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City Responds to Hate Graffiti

City officials said they were shocked to hear of a report of antisemitic and racist graffiti painted on the street somewhere in the 1300 block of Cambridge Road last week.

San Marino Police Department Chief John Incontro said his officers received a call for service on the morning of July 9 for vandalism that was “completely uncharacteristic” of the city.

Two residents reported that morning they had observed a swastika spray-painted on the street followed by two L’s, a dollar sign and the N-word. The offensive image and language were painted over by two individuals the following day.

“We don’t really have that kind of incident at all,” Incontro said during a San Marino City Council meeting on July 13. “We responded right away.”

Incontro said the investigation is ongoing and that the residents who reported the vandalism near their homes seemed to have been targeted. He shared images of the graffiti with other departments to see if they had seen something similar but had no luck in finding a lead.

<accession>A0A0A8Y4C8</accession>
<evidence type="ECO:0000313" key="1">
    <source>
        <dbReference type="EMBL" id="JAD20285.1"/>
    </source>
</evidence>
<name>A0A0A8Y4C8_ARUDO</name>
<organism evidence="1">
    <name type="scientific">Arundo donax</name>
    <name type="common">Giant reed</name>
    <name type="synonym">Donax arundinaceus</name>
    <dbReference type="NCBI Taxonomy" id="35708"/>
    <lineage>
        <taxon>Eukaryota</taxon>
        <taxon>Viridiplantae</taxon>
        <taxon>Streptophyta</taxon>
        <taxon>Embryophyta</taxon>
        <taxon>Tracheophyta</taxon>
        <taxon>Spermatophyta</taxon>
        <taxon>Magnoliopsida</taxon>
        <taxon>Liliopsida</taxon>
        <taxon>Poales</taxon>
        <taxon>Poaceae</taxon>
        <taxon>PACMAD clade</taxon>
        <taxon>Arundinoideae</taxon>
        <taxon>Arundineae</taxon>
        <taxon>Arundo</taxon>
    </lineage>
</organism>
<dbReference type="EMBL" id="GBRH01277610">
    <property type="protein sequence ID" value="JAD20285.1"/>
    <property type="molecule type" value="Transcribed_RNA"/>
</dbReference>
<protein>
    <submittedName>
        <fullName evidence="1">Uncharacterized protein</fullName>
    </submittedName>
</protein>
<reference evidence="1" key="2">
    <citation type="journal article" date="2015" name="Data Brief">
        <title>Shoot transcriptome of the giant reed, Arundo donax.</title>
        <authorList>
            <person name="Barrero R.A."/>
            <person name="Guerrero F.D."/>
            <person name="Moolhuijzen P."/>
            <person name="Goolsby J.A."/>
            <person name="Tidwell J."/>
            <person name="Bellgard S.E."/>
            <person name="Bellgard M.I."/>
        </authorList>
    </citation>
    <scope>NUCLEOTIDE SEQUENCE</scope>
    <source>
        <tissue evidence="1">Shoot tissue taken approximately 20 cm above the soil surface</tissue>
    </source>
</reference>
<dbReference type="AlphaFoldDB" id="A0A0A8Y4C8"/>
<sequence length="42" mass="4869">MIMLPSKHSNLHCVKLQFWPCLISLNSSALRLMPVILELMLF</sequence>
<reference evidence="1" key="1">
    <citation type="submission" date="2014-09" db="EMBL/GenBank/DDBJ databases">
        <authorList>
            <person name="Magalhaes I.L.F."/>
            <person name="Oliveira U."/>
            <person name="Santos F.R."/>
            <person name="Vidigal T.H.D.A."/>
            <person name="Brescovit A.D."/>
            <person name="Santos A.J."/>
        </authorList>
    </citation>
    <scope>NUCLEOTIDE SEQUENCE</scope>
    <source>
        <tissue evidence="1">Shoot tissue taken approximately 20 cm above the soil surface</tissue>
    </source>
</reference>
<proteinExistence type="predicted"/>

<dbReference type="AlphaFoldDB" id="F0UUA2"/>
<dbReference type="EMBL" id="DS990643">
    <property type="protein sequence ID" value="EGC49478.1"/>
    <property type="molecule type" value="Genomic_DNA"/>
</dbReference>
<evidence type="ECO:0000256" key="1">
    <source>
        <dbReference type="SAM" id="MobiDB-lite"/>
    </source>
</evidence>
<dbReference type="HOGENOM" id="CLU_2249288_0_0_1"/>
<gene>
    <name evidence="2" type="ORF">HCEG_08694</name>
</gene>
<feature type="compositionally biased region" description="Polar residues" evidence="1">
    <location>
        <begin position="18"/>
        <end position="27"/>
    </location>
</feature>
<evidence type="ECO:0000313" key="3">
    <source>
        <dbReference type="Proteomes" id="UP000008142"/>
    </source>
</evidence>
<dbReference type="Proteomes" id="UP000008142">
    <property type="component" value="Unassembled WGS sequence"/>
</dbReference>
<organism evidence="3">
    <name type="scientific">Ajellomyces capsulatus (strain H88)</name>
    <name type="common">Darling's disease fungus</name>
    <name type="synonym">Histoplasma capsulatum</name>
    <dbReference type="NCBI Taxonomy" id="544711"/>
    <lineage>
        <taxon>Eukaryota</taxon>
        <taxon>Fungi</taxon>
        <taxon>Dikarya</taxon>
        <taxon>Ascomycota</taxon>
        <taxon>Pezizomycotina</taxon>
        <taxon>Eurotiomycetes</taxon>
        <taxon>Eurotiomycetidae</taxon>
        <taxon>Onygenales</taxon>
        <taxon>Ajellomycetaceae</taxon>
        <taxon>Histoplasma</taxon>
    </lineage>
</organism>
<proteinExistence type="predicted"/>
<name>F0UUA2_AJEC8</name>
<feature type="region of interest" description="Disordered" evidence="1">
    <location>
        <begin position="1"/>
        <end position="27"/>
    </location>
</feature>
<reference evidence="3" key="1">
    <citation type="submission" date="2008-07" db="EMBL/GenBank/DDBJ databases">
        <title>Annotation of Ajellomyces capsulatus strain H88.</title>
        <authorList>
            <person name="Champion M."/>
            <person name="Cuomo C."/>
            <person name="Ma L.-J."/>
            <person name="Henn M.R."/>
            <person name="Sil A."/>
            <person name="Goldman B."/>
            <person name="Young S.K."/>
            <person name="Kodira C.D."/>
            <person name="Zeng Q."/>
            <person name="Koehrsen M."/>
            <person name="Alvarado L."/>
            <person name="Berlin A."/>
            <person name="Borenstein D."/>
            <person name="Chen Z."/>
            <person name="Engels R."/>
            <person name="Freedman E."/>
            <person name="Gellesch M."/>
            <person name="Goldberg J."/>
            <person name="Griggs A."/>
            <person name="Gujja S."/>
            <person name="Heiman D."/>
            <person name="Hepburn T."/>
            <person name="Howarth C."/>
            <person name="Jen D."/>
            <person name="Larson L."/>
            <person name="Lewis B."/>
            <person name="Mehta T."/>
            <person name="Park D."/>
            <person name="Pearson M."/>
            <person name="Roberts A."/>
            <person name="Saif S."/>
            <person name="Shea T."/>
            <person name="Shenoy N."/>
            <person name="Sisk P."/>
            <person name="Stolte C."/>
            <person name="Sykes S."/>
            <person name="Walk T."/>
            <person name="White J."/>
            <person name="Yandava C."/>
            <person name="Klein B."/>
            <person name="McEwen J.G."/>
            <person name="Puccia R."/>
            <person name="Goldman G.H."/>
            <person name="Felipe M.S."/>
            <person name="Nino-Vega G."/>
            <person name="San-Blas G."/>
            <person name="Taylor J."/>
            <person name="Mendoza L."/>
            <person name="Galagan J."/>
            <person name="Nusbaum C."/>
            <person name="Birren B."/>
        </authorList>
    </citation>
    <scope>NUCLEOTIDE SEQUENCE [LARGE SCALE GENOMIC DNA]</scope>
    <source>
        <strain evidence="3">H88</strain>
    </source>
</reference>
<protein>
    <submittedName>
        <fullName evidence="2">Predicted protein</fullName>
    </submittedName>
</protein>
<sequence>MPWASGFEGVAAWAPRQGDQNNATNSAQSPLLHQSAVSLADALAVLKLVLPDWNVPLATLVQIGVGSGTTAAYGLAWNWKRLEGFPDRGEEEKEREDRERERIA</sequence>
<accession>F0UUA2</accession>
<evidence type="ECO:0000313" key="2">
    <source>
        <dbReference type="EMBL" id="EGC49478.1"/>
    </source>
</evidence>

However, he did say that during the early morning hours of July 9, the department captured footage of a van parked in the same general area. Two subjects exited the van, went to two homes and kicked the front doors. The individuals then got into the van and drove away, but the cameras were unable to read the license plates due to darkness.

Incontro explained that the “kicking on doors” of homes is a TikTok challenge that is trending, and while he isn’t sure if the two incidents are connected, the SMPD is still pursuing it.

Councilmembers expressed concern over the racist content of the graffiti, especially following last year’s incident in which fliers containing antisemitic messages and coronavirus pandemic conspiracies were distributed to San Marino homes. The fliers were inside plastic bags with rocks and placed on driveways in the northern part of town at the beginning of Yom Kippur, a holy day for Jewish people.

Those fliers, however, were distributed in a different part of San Marino than the graffiti last week, Incontro noted, adding that such incidents are the “ugly parts” of freedom of speech.

Incontro assured the Council that his department is taking the matter “very seriously” and plans to reach out to a few people he knows in the Anti-Defamation League.

“We took it as a hate incident,” he said.

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